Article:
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Peking Man

Peking Man is a group of fossil specimens of Homo erectus, dated from 750,000 years ago, discovered in 1929–37 during excavations at Zhoukoudian near Beijing, China. Between 1929 and 1937, 15 partial crania, 11 mandibles, many teeth, some skeletal bones and large numbers of stone tools were discovered in the Lower Cave at Locality 1 of the Peking Man site at Zhoukoudian, their age is estimated to be between about 750,000 and 300,000 years old. Most of the early studies of these fossils were conducted by Davidson Black until his death in 1934. Pierre Teilhard de Chardin took over until Franz Weidenreich replaced him and studied the fossils until he left China in 1941; the original fossils inexplicably disappeared in 1941. Swedish geologist Johan Gunnar Andersson and American palaeontologist Walter W. Granger came to Zhoukoudian, China in search of prehistoric fossils in 1921, they were directed to the site at Dragon Bone Hill by local quarrymen, where Andersson recognised deposits of quartz that were not native to the area.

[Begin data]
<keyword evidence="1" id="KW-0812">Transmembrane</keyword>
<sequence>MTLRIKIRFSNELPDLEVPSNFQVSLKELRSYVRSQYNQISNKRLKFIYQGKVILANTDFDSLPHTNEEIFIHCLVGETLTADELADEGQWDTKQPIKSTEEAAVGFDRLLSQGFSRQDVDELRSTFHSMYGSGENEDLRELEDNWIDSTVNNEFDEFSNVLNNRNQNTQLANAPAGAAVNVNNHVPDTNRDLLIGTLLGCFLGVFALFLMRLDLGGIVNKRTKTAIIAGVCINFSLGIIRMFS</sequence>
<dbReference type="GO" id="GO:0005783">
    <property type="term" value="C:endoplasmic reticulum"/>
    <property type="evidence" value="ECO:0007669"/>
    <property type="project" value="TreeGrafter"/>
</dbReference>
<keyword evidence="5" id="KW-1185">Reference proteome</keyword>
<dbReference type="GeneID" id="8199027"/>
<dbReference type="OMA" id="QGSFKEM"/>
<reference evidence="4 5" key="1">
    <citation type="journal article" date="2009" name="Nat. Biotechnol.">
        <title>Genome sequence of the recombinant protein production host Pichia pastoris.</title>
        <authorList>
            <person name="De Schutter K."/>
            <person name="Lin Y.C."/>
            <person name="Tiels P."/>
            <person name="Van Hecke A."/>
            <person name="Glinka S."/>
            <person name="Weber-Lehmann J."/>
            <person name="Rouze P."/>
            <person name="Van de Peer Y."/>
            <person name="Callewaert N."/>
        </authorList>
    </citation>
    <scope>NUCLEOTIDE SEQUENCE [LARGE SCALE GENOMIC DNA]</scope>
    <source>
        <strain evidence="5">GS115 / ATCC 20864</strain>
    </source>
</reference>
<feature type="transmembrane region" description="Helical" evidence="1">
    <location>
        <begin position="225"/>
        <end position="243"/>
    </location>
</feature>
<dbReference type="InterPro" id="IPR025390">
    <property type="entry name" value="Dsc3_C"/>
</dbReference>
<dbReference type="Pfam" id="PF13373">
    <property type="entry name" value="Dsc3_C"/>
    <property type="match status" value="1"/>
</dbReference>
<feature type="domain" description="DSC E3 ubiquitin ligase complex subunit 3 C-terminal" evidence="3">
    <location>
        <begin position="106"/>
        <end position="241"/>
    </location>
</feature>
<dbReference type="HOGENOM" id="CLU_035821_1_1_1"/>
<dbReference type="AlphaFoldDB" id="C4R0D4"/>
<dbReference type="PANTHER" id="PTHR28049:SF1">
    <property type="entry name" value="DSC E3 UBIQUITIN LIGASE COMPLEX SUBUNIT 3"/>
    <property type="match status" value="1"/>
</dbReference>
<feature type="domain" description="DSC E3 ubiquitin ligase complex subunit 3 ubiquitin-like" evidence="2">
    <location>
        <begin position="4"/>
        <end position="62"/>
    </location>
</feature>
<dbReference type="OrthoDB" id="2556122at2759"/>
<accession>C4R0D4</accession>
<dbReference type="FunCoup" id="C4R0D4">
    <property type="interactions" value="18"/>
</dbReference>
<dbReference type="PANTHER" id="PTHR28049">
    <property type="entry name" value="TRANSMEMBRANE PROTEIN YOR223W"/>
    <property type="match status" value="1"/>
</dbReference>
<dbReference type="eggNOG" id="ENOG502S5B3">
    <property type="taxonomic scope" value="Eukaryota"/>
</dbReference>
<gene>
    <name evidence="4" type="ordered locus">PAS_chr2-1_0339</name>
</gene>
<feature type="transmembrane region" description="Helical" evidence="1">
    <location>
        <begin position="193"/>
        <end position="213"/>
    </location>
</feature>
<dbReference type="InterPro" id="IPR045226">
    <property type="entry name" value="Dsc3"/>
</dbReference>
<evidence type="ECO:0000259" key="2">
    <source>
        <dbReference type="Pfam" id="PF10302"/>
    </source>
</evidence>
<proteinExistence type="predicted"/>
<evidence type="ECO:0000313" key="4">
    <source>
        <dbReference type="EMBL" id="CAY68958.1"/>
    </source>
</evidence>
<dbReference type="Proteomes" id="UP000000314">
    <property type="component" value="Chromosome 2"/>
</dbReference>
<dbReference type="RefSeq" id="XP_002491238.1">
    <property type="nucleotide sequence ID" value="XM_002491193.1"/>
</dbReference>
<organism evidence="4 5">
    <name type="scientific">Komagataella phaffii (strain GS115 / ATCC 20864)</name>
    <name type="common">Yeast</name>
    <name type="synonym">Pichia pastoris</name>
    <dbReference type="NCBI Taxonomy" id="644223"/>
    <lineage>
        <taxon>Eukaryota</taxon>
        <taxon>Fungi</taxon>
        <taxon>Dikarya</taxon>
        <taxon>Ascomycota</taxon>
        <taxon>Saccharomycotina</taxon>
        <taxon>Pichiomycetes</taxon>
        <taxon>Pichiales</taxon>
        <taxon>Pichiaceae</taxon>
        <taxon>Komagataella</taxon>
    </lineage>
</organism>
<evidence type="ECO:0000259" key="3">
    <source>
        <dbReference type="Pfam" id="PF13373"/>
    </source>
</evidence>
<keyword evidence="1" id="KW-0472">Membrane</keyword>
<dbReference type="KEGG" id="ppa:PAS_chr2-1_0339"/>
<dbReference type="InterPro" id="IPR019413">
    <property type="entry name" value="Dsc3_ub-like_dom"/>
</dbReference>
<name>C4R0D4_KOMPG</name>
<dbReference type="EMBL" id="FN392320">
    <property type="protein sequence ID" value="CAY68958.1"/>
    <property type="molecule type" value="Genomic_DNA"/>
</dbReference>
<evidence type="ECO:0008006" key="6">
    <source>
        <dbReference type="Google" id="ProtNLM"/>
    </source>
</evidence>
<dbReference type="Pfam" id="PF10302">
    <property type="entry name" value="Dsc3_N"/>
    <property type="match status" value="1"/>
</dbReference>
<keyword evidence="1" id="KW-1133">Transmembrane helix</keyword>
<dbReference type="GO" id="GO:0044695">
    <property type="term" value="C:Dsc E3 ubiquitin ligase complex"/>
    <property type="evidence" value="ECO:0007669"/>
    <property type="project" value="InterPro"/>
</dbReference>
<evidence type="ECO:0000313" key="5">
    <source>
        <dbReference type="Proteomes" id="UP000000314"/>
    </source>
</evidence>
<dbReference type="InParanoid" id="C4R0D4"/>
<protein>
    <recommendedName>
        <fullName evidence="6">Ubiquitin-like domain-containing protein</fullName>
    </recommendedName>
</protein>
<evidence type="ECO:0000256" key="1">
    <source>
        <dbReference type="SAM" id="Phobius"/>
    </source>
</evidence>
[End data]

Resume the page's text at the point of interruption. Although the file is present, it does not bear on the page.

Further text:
Realising the importance of this find he turned to his colleague and announced, "Here is primitive man. He returned to the site in 1923, materials excavated in the two subsequent digs were sent to Uppsala University in Sweden for analysis. In 1926 Andersson announced the discovery of two human molars in this material, Zdansky published his findings. Canadian anatomist Davidson Black of Peking Union Medical College, excited by Andersson and Zdansky's find, secured funding from the Rockefeller Foundation and recommenced excavations at the site in 1927 with both Western and Chinese scientists. Swedish palaeontologist Anders Birger Bohlin unearthed a tooth and Black placed it in a gold locket on his watch chain. Black published his analysis in the journal Nature, identifying his find as belonging to a new species and genus which he named Sinanthropus pekinensis, but many fellow scientists were skeptical about such an identification on the basis of a single tooth, the foundation demanded more specimens before it would agree to grant additional money.